From Melbourne to Paris to London, Novak Djokovic just keeps piling on the numbers this year. Here are 20 of the biggest stats from the Serbian legend’s historic win at Wimbledon.

The Grand Slam race is now 20-20-20. By winning his 20th major, Djokovic has now tied Roger Federer and Rafael Nadal for the men’s all-time record for most career majors.

He has now won 19 of the last 42 Grand Slams. Since the start of 2011, Djokovic has won 45% of the majors played. Next is Nadal with 11 of 42 (26%) then Federer with 4 of 42 (10%).

He’s the first man to win the first three majors of the year since 1969. That was the first full year of the Open Era, and Rod Laver won the only men’s Calendar Slam of the Open Era.

He has now won 8 of his last 9 Grand Slam finals, and 12 of his last 14. After falling to Stan Wawrinka in the 2015 Roland Garros final, he was 8-8 in Grand Slam finals—he’s now 20-10.

He’s the first tennis player to reach $150 million in career prize money. With the £1,700,000 he won at Wimbledon, he’s the first player, male or female, to pass that number.

He has now won 14 of the 27 majors where he’s been the No. 1 seed. That’s more than half. Talk about performing your best under pressure—is there anyone who does it better?

He qualified for the Nitto ATP Finals in Turin. Djokovic will be playing the season-ending championships for the 14th time. He’s won it five times in 2008, 2012, 2013, 2014 and 2015.

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Djokovic will go for his first Calendar Slam at the US Open. He's won it three times before in 2011, 2015 and 2018.

Djokovic will go for his first Calendar Slam at the US Open. He's won it three times before in 2011, 2015 and 2018.

He has now won 20 of the 65 majors he’s played. That’s almost one in every three.

He has now reached the final at 30 of the 65 majors he’s played. That’s almost half—and it’s also the second-most major finals for a man in tennis history, after Federer’s 31.

Not only has he won 12 of his last 14 major finals, he has also won 16 of his last 17 major semifinals. Over the last six years he’s a combined 26-3 in semifinals and finals at majors.

For the second straight Slam, he held off a big threat for No. 1. Medvedev was a few wins away from passing Djokovic for No. 1 at Roland Garros and Wimbledon. But not only did Medvedev fall a few rounds short both times, Djokovic won the title both times.

He’s the first man to win four tour-level titles this year. His fellow No. 1, Ashleigh Barty, achieved the same thing at Wimbledon. No other man or woman even has three yet.

He’s now 18-0 since his 34th birthday. He celebrated his birthday on May 22, won Belgrade the next week (4-0), then Roland Garros (7-0), then Wimbledon (7-0). He even won three doubles matches in Mallorca the week before Wimbledon, so technically 21-0.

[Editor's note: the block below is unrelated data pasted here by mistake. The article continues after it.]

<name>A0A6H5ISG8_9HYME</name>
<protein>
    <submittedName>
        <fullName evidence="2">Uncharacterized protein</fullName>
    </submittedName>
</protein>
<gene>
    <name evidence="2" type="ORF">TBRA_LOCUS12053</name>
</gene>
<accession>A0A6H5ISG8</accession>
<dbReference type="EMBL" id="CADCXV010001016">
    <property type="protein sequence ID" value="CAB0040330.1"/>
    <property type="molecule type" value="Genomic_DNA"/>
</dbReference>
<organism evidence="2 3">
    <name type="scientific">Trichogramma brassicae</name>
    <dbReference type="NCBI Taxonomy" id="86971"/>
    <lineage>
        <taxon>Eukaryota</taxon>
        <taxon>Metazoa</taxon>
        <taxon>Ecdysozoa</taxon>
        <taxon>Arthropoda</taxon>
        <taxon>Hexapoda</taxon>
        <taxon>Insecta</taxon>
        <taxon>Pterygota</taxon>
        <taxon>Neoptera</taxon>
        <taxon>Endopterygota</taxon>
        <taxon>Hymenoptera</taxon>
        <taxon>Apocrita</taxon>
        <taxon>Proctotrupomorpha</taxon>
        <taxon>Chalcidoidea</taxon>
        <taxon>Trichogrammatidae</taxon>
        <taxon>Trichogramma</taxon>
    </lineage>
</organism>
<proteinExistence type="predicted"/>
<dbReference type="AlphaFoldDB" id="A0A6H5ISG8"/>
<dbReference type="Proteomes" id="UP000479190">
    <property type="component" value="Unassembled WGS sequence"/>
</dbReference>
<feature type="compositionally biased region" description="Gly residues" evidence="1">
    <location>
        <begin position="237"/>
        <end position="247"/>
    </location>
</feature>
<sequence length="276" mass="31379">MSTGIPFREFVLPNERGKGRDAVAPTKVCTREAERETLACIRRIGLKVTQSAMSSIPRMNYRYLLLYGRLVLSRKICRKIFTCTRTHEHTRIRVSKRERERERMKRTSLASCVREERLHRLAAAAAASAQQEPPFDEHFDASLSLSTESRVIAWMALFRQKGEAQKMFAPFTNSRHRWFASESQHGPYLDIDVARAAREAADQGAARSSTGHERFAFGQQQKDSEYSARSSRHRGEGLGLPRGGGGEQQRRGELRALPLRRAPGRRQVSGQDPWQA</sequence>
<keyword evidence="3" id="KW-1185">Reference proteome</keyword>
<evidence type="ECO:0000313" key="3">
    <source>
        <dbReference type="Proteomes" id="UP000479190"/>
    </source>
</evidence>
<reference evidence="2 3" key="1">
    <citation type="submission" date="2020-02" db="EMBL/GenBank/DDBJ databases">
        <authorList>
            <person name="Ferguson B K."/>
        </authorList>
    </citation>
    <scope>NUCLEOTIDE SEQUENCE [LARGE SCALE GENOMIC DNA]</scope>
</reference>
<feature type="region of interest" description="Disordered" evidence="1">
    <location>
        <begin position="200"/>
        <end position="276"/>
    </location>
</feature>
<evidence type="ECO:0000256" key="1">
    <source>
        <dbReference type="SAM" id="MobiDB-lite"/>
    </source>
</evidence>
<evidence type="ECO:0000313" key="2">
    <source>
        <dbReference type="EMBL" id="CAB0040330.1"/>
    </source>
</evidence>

He has now won 21 matches in a row on grass, all at Wimbledon in 2018, 2019 and 2021. He’s the sixth man in the Open Era to win 21 or more in a row on grass, after Federer (65), Bjorn Borg (41), John McEnroe (23), Pete Sampras (two 23s) and Jimmy Connors (22).

With his win over Matteo Berrettini in the final, Djokovic has now won 16 of his last 18 matches against Top 10 players at Grand Slams.

With his win over Matteo Berrettini in the final, Djokovic has now won 16 of his last 18 matches against Top 10 players at Grand Slams.

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He has now won eight majors since turning 30. That’s the most for a man in the Open Era. He has actually won eight of the last 12 majors that have taken place, period.

He’s the first man to win the Channel Slam in 11 years. The last man to win Roland Garros and Wimbledon back-to-back in the same year was Nadal in 2010.

He captured his 85th career ATP title. He’s still fifth in the Open Era, after Connors (109), Federer (103), Ivan Lendl (94) and Nadal (88), but he’s catching up fast.

With his seven wins at Wimbledon, he’s 102-18 in his career on grass, just the third active men’s player to cross 100. The other two are Federer (192-29) and Andy Murray (110-23).

He’s the first man in 28 years to lose his first set of the tournament at Wimbledon and go on to win the title. Djokovic lost the first set of his opener against No.253-ranked Brit Jack Draper, 6-4, but then won his next 18 sets in a row (and 21 of his next 22) to win the title. The last man to rebound like that at SW19 was Djokovic’s idol, Pete Sampras, in 1993.

He’s now seven wins away from his first Calendar-Year Grand Slam. New York awaits…